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Vasculitis inflammation and heart attacks

February 10, 2012 12:00:00 AM PST
Your immune system can attack any part of your body by mistake. If it's targeting your arteries, veins or capillaries, the condition is called vasculitis. Doctors say it can be controlled, but you have to know what you're dealing with.

El Sereno resident Denise Barajas, 40, is getting ready to give birth to her fifth child. But when she was pregnant with her youngest, Marley, something felt terribly wrong.

"When this pressure was on my chest, I was just looking at my kids because they were all there and I was just thinking like oh my god, am I ever going to come back home?" said Denise.

A heart attack at age 38? Denise didn't have any of the classic signs of heart disease.

"When they took her to get an angiogram, they saw a blocked vessel. But when you see someone very young you have to kind of scratch your head and go 'hmmmm.'" said Dr. Juan Silva, White Memorial Medical Center.

It turns out it wasn't plaque causing the blockage, it was inflammation. Denise suffers from a rare condition called vasculitis. The damaged artery was thick, narrowed and scarred.

Dr. Silva says vasculitis is like rheumatoid arthritis, but instead of your own body attacking the joints, it attacks your blood vessels.

"Usually when you develop vasculitis, it's an acute onset and it leads to organ damage," said Silva.

Denise underwent an angioplasty where doctors opened up her blockage and inserted a stent.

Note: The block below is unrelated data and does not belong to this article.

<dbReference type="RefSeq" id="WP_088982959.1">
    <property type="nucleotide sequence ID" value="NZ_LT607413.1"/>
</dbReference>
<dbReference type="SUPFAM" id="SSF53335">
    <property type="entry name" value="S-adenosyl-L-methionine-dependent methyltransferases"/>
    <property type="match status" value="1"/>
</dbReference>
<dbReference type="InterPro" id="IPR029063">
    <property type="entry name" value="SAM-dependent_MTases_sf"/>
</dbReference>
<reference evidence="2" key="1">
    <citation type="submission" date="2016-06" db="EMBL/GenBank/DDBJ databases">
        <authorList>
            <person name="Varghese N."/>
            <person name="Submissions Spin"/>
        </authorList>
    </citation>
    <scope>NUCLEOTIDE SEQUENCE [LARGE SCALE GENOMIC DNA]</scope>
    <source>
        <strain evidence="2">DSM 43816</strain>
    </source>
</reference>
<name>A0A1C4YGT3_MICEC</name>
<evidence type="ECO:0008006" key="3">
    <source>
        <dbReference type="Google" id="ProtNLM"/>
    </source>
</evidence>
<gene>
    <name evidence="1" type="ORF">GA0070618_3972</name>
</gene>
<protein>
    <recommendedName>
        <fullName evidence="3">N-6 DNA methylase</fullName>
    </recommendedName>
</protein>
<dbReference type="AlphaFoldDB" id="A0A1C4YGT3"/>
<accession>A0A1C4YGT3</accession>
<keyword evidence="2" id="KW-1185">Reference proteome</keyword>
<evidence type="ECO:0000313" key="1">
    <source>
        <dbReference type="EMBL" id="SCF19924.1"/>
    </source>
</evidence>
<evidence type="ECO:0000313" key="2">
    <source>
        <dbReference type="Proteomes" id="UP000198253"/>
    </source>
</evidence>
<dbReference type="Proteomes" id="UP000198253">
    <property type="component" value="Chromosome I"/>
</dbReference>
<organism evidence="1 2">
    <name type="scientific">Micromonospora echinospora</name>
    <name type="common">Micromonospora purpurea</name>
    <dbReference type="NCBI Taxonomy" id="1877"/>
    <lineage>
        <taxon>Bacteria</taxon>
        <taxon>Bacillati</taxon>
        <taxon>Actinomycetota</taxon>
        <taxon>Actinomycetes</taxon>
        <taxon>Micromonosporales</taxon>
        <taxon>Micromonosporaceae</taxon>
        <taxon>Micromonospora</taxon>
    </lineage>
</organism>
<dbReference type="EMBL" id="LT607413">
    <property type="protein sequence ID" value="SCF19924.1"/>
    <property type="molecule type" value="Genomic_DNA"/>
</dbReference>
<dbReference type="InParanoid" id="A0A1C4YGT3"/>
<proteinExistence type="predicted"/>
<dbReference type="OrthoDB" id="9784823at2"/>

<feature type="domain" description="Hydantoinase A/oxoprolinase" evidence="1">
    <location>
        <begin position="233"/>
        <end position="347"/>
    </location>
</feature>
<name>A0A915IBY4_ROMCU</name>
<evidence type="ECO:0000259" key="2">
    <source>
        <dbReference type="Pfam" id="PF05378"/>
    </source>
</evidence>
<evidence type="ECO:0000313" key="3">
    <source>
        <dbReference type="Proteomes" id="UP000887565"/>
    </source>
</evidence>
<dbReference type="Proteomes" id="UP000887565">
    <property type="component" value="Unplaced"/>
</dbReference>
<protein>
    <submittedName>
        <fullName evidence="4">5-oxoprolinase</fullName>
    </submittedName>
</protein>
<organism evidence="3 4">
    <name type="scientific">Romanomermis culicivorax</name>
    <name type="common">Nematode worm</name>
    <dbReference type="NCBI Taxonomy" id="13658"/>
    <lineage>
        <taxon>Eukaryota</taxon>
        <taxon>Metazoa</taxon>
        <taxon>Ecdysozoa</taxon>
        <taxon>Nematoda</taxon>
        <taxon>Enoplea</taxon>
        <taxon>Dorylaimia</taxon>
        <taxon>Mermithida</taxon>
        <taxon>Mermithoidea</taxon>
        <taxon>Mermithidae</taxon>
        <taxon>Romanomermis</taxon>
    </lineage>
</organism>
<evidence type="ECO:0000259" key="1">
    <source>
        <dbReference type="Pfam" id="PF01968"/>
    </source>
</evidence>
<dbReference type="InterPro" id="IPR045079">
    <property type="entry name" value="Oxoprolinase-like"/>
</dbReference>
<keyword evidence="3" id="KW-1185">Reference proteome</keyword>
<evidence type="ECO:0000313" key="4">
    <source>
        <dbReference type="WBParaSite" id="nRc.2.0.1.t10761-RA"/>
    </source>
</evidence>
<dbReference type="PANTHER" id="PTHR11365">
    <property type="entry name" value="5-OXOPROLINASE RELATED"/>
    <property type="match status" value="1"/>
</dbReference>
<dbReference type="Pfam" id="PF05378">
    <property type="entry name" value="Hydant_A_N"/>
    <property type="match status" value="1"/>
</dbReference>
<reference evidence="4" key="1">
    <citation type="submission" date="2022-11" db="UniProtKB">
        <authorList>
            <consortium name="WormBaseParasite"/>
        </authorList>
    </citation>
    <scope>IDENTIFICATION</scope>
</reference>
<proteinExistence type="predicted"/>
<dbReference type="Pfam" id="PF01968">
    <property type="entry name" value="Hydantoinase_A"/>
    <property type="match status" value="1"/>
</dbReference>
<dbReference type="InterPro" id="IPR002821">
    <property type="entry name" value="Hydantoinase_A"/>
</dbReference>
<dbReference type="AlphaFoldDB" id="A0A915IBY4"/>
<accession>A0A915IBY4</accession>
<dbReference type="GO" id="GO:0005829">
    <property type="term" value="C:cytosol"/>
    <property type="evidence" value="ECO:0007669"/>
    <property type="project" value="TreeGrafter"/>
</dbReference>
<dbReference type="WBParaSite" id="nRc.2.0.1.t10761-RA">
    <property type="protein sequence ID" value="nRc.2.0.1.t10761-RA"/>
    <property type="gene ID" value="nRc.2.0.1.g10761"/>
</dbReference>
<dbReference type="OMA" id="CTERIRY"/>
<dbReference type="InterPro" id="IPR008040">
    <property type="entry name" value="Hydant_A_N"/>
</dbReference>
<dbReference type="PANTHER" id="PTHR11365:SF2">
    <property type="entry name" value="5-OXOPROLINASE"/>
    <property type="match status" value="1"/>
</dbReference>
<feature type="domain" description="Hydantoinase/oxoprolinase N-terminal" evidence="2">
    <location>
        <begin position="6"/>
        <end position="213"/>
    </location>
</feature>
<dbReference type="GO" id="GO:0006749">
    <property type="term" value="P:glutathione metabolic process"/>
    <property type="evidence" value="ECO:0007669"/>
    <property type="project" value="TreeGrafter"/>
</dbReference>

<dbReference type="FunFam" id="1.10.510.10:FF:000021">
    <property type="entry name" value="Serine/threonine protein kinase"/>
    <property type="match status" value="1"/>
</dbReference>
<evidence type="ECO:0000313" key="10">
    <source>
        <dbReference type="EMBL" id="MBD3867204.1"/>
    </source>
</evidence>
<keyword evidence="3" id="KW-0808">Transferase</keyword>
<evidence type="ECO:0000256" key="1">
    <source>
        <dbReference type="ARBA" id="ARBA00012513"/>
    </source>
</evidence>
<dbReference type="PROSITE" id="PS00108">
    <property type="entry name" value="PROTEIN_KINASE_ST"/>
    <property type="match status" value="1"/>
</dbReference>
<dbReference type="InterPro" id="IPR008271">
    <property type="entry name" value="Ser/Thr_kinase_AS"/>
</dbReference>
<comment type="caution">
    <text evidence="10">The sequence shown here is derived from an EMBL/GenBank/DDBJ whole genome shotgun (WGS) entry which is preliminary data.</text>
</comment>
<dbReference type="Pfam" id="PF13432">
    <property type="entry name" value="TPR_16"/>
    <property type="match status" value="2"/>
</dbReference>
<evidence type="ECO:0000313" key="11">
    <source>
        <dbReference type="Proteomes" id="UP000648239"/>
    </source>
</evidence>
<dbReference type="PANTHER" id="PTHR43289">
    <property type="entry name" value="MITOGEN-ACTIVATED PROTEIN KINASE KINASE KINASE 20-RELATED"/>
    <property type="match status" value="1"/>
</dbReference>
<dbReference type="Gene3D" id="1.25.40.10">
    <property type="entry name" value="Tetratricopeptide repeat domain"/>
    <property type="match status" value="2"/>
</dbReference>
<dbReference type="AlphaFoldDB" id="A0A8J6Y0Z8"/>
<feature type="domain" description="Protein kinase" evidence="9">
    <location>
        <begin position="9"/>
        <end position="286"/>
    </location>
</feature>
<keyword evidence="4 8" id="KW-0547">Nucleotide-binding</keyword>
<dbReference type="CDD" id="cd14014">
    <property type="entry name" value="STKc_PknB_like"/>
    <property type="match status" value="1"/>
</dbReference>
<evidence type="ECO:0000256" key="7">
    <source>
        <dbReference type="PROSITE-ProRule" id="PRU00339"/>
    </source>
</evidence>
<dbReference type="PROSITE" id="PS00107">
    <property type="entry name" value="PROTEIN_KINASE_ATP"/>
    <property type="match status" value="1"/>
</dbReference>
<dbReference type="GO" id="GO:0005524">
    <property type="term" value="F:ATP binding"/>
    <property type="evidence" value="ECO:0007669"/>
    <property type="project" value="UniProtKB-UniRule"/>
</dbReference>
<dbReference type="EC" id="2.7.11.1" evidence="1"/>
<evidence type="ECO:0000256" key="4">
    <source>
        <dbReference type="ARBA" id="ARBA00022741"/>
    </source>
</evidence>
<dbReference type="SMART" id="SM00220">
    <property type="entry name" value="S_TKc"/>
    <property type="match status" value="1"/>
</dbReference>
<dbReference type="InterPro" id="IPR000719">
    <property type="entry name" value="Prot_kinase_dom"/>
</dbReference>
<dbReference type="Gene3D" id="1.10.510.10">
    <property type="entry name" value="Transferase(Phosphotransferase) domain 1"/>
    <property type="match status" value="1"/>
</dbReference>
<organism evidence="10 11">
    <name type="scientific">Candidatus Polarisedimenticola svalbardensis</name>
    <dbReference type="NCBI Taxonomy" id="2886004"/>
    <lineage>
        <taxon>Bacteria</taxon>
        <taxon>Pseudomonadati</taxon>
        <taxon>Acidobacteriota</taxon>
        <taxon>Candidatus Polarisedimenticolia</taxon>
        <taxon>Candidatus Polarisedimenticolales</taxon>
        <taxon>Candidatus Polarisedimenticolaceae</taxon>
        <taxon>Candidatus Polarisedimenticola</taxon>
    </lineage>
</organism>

Vasculitis can be controlled with steroids and anti-inflammatory medication, but Silva says patients also need to avoid smoking and certain foods.

"Anything that causes inflammation, whether it's caffeine or even chocolate or unhealthy eating, will cause an inflammation. So the best thing to do is really prevention," said Silva.

Denise is expecting a son in July. Doctors warned her that another pregnancy could strain her heart, but she feels strong and she's been very careful about what she eats.

"It just felt like this was a blessing, another blessing," said Denise. "We decided to go ahead with the pregnancy."

Signs or symptoms of vasculitis may include joint pain or shortness of breath.

Doctors say treatment often works well if it's started early. In some cases, vasculitis may go into remission. "Remission" means the condition isn't active, but it can return to flare up at any time.